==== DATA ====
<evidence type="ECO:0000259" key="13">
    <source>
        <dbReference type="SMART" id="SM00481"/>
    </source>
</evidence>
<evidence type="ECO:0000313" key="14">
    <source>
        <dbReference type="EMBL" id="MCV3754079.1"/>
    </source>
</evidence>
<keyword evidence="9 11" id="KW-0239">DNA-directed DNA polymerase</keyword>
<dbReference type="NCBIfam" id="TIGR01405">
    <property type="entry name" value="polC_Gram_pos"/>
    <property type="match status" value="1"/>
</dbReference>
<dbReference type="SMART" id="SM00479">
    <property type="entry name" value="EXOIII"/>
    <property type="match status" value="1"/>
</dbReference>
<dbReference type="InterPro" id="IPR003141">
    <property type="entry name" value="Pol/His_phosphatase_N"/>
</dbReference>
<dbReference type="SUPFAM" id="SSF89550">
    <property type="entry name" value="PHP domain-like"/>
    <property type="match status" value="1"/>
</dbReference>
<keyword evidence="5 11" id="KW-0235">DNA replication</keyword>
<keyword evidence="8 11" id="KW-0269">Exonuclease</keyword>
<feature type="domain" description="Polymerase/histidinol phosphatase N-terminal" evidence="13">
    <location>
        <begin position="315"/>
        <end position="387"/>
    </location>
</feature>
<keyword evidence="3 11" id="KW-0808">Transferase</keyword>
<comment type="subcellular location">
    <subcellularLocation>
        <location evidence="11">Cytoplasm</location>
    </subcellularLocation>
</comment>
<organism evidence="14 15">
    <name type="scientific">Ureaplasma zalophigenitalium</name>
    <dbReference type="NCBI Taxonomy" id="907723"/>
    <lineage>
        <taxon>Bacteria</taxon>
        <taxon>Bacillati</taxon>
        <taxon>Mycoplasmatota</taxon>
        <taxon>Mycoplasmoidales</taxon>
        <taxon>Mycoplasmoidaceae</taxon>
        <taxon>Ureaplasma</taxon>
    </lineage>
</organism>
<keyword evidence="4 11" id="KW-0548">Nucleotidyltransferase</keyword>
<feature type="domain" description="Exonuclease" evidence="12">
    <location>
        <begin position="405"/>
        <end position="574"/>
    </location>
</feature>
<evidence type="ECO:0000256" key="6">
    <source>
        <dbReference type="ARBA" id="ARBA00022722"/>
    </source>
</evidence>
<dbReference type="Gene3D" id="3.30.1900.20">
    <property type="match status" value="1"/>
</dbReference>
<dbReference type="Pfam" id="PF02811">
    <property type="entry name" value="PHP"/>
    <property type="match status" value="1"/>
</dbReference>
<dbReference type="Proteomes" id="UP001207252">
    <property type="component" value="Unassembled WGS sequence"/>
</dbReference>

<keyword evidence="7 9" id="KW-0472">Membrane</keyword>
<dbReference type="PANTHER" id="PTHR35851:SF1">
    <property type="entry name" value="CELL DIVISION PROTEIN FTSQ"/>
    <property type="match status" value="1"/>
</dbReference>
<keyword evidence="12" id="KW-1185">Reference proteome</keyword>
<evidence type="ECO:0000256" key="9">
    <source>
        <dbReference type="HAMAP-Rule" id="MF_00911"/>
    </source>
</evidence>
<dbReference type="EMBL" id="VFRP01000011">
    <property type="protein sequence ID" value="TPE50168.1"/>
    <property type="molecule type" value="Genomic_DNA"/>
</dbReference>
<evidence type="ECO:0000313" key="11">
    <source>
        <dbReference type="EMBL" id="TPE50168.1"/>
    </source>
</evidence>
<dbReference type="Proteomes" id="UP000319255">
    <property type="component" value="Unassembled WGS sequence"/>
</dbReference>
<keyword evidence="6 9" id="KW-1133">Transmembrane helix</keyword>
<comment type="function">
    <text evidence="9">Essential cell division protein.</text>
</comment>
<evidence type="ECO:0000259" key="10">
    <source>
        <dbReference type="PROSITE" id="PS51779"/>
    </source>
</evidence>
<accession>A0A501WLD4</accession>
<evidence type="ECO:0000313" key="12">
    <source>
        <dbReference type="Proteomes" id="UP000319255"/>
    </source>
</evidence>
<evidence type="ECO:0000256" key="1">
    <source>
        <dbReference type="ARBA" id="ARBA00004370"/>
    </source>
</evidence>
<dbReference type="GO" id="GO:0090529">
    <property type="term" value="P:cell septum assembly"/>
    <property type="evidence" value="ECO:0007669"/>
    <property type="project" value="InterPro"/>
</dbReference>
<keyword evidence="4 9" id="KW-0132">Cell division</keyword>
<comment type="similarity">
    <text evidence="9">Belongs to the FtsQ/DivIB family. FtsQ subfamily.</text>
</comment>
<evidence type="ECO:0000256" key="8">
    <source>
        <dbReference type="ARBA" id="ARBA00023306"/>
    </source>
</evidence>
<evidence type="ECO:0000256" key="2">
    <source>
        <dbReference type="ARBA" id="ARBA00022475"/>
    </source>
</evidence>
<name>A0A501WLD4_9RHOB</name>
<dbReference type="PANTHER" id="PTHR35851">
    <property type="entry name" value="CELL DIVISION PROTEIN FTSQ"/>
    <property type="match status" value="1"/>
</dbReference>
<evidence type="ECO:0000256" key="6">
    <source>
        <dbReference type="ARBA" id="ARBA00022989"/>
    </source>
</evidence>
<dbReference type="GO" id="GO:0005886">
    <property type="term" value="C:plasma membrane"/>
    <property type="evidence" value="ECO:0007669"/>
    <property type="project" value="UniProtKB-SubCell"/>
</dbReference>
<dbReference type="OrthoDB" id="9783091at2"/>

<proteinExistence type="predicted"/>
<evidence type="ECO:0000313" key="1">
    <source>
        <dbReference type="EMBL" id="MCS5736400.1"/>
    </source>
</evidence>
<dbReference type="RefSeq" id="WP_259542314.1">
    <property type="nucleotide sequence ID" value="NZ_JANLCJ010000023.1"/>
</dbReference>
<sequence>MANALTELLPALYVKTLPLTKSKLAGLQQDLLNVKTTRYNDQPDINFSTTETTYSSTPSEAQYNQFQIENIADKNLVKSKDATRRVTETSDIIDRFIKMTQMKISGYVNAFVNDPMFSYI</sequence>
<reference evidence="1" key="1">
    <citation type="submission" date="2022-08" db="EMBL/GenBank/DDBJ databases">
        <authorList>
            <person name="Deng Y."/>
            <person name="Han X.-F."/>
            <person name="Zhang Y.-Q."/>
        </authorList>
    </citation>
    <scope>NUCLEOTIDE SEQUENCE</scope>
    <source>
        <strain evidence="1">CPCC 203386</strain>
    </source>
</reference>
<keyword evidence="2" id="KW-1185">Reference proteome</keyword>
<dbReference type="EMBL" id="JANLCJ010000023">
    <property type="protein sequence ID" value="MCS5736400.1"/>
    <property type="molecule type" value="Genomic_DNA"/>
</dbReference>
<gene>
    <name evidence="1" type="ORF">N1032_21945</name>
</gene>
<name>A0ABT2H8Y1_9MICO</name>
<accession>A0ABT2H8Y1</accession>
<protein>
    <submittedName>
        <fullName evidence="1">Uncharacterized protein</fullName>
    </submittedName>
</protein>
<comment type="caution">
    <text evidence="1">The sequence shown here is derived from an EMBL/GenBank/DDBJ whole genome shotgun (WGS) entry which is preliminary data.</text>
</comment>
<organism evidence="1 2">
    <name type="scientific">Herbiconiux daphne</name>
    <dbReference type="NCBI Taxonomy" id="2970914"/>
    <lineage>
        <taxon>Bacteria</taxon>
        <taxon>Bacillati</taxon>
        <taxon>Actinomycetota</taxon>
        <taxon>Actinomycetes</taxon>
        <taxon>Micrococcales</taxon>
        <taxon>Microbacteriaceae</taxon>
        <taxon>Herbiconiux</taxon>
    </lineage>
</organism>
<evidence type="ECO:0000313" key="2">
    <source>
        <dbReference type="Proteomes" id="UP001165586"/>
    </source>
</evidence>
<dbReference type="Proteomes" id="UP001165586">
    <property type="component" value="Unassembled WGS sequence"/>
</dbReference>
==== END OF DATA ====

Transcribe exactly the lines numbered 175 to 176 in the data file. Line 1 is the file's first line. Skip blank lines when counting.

</reference>
<keyword evidence="2" id="KW-1185">Reference proteome</keyword>